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Unit History: RAF El Adem
Country: - Libya
15 miles S of Tobruk
Lat/Long: 31:51N 23:54E Approx
Main units: -
No 31 Air Stores Park (8 Mar - 10 Apr 1941)
HQ, No 262 Wing (11 - 20 Dec 1941)
HQ, No 258 Wing (12 - xx Dec 1941, 3 - xx Feb 1942)
112 Sqn (19 - 21 Dec 1941, 2 - 3 Feb 1942, 15 - 17 Feb 1942)
No 33 Air Stores Park (23 Dec 1941 - 31 Jan 1942)
No 53 Repair and Salvage Unit (26 Dec 1941 - Feb 1942)
80 Sqn (28 Dec 1941 - 3 Feb 1942)
Sea Rescue Flt (10 - 31 Jan 1942)
73 Sqn (3 - 18 Feb 1942, 20 - 27 May 1942, 17 - 28 Nov 1942)
94 Sqn (15 - 17 Feb 1942)
HQ No 211 Group (12 Mar - xxx 1942)
No 211 Group Communications Flt (20 Apr 1942 - 17 Sep 1943)
267 Sqn (Aug 1942 - Jan 1943)
HQ, No 243 Wing (17 - xx Nov 1942)
33 Sqn (18 - 28 Nov 1942)
117 Sqn (19 Nov 1942 - 9 Jan 1943)
213 Sqn (20 - 25 Nov 1942)
238 Sqn (20 - 25 Nov 1942)
No 12 Staging Post (8 Mar 1943 - 1 Aug 1945)
HQ, No 7 (SAAF) Wing (17 Apr - 18 May 1943)
No 2915 Sqn RAF Regiment (May 1943 - xxx xxxx)
47 Sqn (14 - 25 Nov 1943)
HQ, No 240 Wing (28 Dec 1943 - 4 Feb 1944)
178 Sqn (1 Jan - 1 Mar 1944)
462 Sqn (1 Jan - 15 Feb 1944)
336 Sqn (31 Jan - 5 Mar 1944, 15 Jul - 16 Sep 1944)
No 1900 AOP Flt (15 Jan - 1 Jul 1952)
249 Sqn (11 Mar - 3 May 1957)
Swifter Trials Flt (Jan - Jul 1960)
No 1564 Flt (1 May 1969 - 31 Mar 1970)
No 1 Sqn RAF Regiment
Memories of RAF El Adem
(Memories written by members of Forces Reunited)
Tortoise hunting at RAF El Adem in 1969
Written by Kevin SmithOn live firing detachment with No 1(F)Sqdn. Living in a series of huts behind the control tour. Nothing to do on a Saturday afternoon so go tortoise hunting with one of the married blokes who wants one to take home to his kids.After about 40 minutes of fruitless searching watching the Land Rover come scorching across the bondhu and skidding to a halt beside us. The driver gruffly asking what we were doing and when we had told him being told to get in the Rover as an arab and his donkey were blown up out here last month by a 2nd world war mine. Cripes, get me out of here.
Flight to RAF El Adem. in 1970
Written by Bruce FisherI was stationed at RAF Uxbridge and just after Christmas, Dave Fieldsend and I were told that out emergency standby was upgraded. We were not allowed out of Uxbridge at all. We could go into the town but we had to be specific about where we would be. The reason for this was the revolution in Libya. Colonel Gadaffi had seized power from King Idris and had told the British and American troops to leave the country. On the first of January we were given rail warrants and told to report at RAF Fairford on the third. We were also given permission to phone home about our destination.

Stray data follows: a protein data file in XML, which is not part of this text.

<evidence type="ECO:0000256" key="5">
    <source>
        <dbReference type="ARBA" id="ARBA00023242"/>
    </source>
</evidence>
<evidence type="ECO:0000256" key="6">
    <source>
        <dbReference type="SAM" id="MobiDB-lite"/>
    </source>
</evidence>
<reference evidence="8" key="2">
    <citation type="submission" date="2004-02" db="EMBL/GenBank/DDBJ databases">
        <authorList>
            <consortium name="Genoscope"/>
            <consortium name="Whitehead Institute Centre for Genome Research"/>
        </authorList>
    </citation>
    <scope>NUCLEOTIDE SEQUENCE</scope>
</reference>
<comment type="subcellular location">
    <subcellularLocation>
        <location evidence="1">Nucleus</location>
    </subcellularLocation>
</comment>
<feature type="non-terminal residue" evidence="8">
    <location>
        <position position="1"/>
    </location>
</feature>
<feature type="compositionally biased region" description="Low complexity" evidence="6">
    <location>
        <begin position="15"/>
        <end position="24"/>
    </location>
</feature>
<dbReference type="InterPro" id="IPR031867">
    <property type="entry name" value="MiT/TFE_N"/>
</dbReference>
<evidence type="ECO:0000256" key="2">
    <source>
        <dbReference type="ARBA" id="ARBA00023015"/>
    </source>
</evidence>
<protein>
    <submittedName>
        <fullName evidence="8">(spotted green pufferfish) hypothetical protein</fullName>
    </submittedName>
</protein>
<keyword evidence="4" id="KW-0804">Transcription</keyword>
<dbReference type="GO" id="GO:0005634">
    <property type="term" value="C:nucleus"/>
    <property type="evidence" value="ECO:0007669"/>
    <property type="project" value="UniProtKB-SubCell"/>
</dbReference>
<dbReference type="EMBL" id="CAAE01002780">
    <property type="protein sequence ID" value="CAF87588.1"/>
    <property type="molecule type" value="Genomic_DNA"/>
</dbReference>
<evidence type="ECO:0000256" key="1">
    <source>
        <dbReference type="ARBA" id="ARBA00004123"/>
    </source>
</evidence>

I found the whole thing exciting and was full of enthusiasm, like an idiot I expected my mother to feel the same. She had seen the trouble on the news, then I phone up and say, "Hi Mum, I'm going to Libya on Tuesday." She of course didn't like the idea and became very upset. Luckily our neighbours were there and they managed to cheer her up a bit.
When we arrived at Fairford, we were told that we were going to RAF El Adem to assist with the withdrawal from Libya. There were forty of fifty of us, mainly MT, stores, clerks, cooks and trade assistants. We would not be operating as a separate unit, but were to be absorbed into the base to provide the extra labour that was needed for the withdrawal.
We were up early the next morning, had our breakfast, then walked over to our aircraft, a Hercules Transport Plane. We boarded through the loading ramp at the rear and were strapped in long canvas seats that went round the sides of the plane, like a long continuos bench, with our backs to the side of the plane. We couldn't see the men on the other side because of the mountain of cargo crates stacked down the middle. The ramp at the back was raised and we taxied out to the runway. The four huge propellers started spinning at full power and off we went. Taking off was not as bad as I thought it would be, but it was a pity that there was no windows to look out of. The flight itself was a long drag. We were in the air for ten hours with nothing to do but chat or try to sleep through the noise. There was a generator or pump up on the ceiling and every now and then it would start up making a loud whining noise, which startled everybody the first few times. I did manage to get to sleep but the stupid steward woke me to see if I wanted a cup of orange and a cheese sandwich. I didn't manage to get back to sleep after that. We were flying slower and lower than jets so at times it was a bit of a rough ride. More like being in a boat than a plane. We all got to spend a bit of time in the cockpit, which was great but it was only for about ten minutes, and all that I could see below was clouds.